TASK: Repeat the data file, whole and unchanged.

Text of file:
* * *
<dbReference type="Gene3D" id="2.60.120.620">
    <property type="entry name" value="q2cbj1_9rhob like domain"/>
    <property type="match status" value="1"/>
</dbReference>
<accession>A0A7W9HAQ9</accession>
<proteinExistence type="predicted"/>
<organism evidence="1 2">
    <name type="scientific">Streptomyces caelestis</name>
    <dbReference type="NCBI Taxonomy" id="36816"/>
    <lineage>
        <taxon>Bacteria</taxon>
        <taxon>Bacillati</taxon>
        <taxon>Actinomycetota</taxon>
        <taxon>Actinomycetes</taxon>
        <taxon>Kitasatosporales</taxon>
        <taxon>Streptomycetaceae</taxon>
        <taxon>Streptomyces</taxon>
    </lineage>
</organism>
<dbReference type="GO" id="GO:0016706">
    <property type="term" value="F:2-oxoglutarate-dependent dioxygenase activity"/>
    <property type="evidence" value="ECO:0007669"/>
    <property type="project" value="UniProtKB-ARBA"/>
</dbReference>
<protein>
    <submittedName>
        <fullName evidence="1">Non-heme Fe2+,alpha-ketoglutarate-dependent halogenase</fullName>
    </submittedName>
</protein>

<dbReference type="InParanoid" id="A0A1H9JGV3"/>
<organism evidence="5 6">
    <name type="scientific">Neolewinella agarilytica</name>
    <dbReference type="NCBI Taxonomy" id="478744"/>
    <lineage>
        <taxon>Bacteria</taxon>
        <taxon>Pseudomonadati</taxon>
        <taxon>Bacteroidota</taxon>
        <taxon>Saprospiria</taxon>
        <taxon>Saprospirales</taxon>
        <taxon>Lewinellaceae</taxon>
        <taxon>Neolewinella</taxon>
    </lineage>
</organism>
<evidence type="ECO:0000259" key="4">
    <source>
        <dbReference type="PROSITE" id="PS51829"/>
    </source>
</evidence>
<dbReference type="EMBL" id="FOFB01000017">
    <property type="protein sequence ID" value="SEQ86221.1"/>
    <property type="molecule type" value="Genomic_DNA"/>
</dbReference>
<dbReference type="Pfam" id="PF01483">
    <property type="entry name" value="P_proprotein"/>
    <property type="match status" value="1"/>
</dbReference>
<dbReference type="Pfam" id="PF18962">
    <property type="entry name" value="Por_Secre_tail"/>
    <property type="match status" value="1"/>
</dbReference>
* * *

<dbReference type="Gene3D" id="2.60.120.620">
    <property type="entry name" value="q2cbj1_9rhob like domain"/>
    <property type="match status" value="1"/>
</dbReference>
<accession>A0A7W9HAQ9</accession>
<proteinExistence type="predicted"/>
<organism evidence="1 2">
    <name type="scientific">Streptomyces caelestis</name>
    <dbReference type="NCBI Taxonomy" id="36816"/>
    <lineage>
        <taxon>Bacteria</taxon>
        <taxon>Bacillati</taxon>
        <taxon>Actinomycetota</taxon>
        <taxon>Actinomycetes</taxon>
        <taxon>Kitasatosporales</taxon>
        <taxon>Streptomycetaceae</taxon>
        <taxon>Streptomyces</taxon>
    </lineage>
</organism>
<dbReference type="GO" id="GO:0016706">
    <property type="term" value="F:2-oxoglutarate-dependent dioxygenase activity"/>
    <property type="evidence" value="ECO:0007669"/>
    <property type="project" value="UniProtKB-ARBA"/>
</dbReference>
<protein>
    <submittedName>
        <fullName evidence="1">Non-heme Fe2+,alpha-ketoglutarate-dependent halogenase</fullName>
    </submittedName>
</protein>

<dbReference type="InParanoid" id="A0A1H9JGV3"/>
<organism evidence="5 6">
    <name type="scientific">Neolewinella agarilytica</name>
    <dbReference type="NCBI Taxonomy" id="478744"/>
    <lineage>
        <taxon>Bacteria</taxon>
        <taxon>Pseudomonadati</taxon>
        <taxon>Bacteroidota</taxon>
        <taxon>Saprospiria</taxon>
        <taxon>Saprospirales</taxon>
        <taxon>Lewinellaceae</taxon>
        <taxon>Neolewinella</taxon>
    </lineage>
</organism>
<evidence type="ECO:0000259" key="4">
    <source>
        <dbReference type="PROSITE" id="PS51829"/>
    </source>
</evidence>
<dbReference type="EMBL" id="FOFB01000017">
    <property type="protein sequence ID" value="SEQ86221.1"/>
    <property type="molecule type" value="Genomic_DNA"/>
</dbReference>
<dbReference type="Pfam" id="PF01483">
    <property type="entry name" value="P_proprotein"/>
    <property type="match status" value="1"/>
</dbReference>
<dbReference type="Pfam" id="PF18962">
    <property type="entry name" value="Por_Secre_tail"/>
    <property type="match status" value="1"/>
</dbReference>